AARP Eye Center
While scrolling Facebook, a quiz catches your eye: “Answer these questions and see which ‘Winnie the Pooh’ character matches your personality,” for example, or “What dog breed would you be?” You’re asked to name your first pet, favorite ice cream or top vacation destination. Revealing such trivia seems harmless — just fun chitchat with friends — so you dive in.
But that haste could cost you.
“Online quizzes on social media are kind of a recipe for disaster for identity theft,” says Steve Bernas, president and CEO of the Chicago office of the Better Business Bureau (BBB). If, for example, you share the name of your childhood pet, you may be disclosing part of one of your passwords, he cautions.
Your responses might even match your answers to the security questions you use to log in to your online accounts. Divulge the name of the street where you grew up, and you might unwittingly assist bad actors trying to access your credit report, Bernas says.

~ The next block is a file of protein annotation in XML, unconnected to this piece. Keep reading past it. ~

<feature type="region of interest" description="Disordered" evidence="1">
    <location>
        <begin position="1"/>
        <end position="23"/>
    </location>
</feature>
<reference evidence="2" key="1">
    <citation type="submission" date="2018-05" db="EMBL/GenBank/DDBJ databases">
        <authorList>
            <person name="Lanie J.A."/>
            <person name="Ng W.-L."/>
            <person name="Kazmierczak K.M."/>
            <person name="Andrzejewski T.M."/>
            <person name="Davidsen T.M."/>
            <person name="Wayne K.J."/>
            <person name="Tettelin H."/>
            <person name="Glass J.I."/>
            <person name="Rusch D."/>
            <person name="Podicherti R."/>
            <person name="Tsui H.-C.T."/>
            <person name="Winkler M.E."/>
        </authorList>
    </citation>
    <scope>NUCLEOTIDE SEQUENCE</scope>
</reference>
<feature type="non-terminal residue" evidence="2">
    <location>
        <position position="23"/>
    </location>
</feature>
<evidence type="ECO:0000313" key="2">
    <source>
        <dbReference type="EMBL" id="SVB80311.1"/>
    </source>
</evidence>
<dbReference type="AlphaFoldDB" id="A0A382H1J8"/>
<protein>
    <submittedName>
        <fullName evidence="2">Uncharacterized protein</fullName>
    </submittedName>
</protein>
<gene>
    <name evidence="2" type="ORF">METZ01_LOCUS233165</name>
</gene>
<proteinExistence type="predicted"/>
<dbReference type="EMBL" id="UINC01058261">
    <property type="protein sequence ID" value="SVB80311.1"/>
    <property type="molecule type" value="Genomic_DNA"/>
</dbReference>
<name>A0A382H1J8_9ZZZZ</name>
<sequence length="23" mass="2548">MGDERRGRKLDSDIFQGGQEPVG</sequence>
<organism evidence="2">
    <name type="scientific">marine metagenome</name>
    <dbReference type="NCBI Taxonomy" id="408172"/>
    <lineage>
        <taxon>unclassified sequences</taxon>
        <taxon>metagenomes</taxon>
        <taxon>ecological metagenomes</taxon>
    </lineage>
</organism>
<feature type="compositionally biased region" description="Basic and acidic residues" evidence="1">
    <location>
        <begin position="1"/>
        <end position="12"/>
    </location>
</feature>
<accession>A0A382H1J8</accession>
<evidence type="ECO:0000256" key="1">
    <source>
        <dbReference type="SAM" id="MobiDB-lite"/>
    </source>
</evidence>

Your first car, your hobby, your high school — such answers are frequently used for online account security, says the Federal Trade Commission (FTC), which recently issued an alert about staying vigilant when a personality test, survey or quiz shows up on your social media feed.
‘Death by 1,000 little cuts’
Even if there’s nothing inherently malicious about an online quiz, someone eventually gets your answers, says Christopher Budd, a senior manager for the global cybersecurity firm Sophos.